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Healthy Church Apostles: Every local church should have a healthy apostolic covering in order to be effective beyond its four walls

John Kelley with Paul Costa, “Healthy Church Apostles: Every local church should have a healthy apostolic covering in order to be effective beyond its four walls” Ministries Today (May/June 2001), pages 53-56.

He was young in the Lord; rash and impulsive. He was also a born communicator, and immediately went out preaching and teaching, unencumbered by such banalities as sound doctrine and scriptural truth. That was where I was supposed to come in. When I mentioned in the company of other believers that I had to teach that boy sound theology I was surprised to hear what I now know is a common response: “make sure you don’t put out his fire for God!” Most will not come out and say it, but the sentiment is clearly felt: theology is dangerous.

Welcome to the Pentecostal/charismatic movement.

I am not sure where this fear of theology was birthed, but without a doubt it is with us. Though this does not reflect the attitude of the entire Pentecostal/charismatic movement, its influence is felt throughout. Few things are more shaky than a Christian movement that fails to emphasize the very structure that would preserve it: sound doctrine.

Thus, I was encouraged when I saw that Ministries Today had begun the Ministries Today Institute which describes itself as “A continuing Education Course to Equip Church Leaders”.  However, I was discouraged when I saw the May/June 2001 issue. The Institute teaching was titled “Healthy Church Apostles”. The subtitle read, “Every local church should have a healthy apostolic covering in order to be effective beyond its four walls.” The article goes into detail about how apostles are to be used in the local church. It was very specific, and reflected heavily the teaching of C. Peter Wagner.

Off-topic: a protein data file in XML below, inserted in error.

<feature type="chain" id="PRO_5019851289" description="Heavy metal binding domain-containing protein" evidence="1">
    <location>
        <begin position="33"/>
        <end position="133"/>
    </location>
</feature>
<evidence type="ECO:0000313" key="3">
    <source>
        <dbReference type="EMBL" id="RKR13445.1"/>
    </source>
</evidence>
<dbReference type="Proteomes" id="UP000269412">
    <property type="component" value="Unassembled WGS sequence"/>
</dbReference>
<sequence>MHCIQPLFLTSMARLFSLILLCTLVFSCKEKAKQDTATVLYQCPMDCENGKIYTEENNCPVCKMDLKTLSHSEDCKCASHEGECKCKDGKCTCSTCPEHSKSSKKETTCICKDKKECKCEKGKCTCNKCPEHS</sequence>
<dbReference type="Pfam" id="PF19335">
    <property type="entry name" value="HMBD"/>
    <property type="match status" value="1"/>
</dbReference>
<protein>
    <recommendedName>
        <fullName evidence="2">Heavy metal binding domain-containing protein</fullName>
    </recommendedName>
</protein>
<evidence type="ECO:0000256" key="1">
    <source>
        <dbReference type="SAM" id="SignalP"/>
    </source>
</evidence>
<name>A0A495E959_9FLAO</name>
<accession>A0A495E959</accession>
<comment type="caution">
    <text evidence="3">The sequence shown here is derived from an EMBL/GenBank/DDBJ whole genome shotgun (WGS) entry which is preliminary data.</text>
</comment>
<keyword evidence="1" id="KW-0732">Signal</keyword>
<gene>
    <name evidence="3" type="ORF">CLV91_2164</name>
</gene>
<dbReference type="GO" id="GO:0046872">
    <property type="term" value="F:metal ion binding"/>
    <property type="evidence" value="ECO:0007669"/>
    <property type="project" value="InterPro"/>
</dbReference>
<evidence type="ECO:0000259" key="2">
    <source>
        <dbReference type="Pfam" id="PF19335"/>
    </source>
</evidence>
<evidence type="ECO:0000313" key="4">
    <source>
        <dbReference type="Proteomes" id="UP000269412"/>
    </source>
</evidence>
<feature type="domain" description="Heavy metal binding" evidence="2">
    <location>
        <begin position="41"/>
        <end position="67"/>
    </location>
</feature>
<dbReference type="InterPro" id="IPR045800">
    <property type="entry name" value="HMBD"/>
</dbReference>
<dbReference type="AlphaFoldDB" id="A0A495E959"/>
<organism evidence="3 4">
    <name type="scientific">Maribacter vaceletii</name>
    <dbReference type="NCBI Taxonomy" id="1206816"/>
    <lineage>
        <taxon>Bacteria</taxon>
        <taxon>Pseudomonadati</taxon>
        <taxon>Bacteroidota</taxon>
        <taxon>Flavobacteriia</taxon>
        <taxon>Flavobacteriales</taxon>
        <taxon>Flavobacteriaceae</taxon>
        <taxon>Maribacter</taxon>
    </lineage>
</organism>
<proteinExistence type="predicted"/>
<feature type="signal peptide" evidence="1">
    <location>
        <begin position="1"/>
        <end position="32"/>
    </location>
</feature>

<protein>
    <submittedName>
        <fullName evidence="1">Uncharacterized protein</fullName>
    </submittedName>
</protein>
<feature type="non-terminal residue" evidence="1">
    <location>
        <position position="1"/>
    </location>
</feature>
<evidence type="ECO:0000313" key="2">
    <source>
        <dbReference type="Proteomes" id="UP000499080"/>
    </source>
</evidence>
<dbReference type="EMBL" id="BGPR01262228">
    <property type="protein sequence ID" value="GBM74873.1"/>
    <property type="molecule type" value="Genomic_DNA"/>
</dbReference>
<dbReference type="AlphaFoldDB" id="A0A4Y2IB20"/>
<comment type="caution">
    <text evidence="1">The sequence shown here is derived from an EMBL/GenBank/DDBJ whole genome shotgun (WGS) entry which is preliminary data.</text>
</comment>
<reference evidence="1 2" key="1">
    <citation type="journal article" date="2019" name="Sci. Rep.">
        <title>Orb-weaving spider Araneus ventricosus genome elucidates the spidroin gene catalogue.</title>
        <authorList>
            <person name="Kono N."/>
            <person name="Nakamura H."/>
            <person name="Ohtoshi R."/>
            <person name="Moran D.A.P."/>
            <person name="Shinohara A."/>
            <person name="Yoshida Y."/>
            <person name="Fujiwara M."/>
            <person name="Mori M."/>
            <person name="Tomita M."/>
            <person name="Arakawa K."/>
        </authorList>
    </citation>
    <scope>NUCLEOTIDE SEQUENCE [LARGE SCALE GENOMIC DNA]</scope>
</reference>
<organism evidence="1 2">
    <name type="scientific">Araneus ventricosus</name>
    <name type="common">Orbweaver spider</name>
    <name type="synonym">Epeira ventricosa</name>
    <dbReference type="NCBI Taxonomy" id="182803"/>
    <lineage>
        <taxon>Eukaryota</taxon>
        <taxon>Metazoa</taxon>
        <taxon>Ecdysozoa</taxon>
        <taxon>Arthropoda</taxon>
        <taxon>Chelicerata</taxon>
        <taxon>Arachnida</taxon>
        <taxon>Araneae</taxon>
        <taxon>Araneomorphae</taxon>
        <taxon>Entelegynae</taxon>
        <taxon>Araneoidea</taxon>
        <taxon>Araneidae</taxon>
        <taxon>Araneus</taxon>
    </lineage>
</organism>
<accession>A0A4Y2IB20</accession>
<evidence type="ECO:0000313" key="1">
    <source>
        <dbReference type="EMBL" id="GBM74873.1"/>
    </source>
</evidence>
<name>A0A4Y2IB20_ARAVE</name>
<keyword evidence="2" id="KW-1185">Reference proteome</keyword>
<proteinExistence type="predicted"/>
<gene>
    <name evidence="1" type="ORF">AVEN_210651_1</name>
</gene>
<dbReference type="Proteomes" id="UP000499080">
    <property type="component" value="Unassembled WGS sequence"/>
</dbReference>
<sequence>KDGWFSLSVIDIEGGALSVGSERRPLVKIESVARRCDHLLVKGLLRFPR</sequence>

Ministries Today has as its subscribers a large number of Pentecostal/charismatic leaders from many different doctrinal backgrounds. This movement is distinctive in its broad denominational following, as we are bound together by our common desire to see the contemporary work of the Spirit. As I read I kept thinking doesn’t MT realize the diversity of the movement?

This was not merely an article, but a teaching endorsed by Ministries Today. I have no desire to discuss the validity of the teaching set forth in the article. Rather, I question the wisdom of MT putting its name behind what is clearly a disputable doctrine. The alienation that can result from this is apparent in the opening paragraph. Note the unqualified statements:

We are in a subtle shift of Church leadership, which is going on around the world. The shift is in the way leaders think of ministry, view ministry, and function in ministry. C. Peter Wagner has carefully studied this change and has called it the New Apostolic Reformation. Because of this shift, if you’re conducting church the same way you were 10 years ago, you are already caught up in yesterday’s movement, and may be stuck in a religious system.

This would be acceptable in an article. But as part of their Institute, it is a sanctioned view of MT. As such, you can see what they are saying about those who reject this teaching, or are not “conducting church” in the ways prescribed in the article. Such a narrow and arguably obscure view is not in keeping with MT’s non-denominational stance.

Ministries Today’s commitment to educating church leaders is commendable, and I hope other Pentecostal/charismatic publications will soon follow suit. However, with our need for an understanding of the primary doctrines that unite us, I see no need for MT to endorse disputable teachings representing a small part of a large movement.

Reviewed by Mike Dies

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Category: Fall 2001, Ministry

About the Author: Michael J. Dies is the reviews editor for Pneuma Review. He and his family live in the Grand Rapids, Michigan area.

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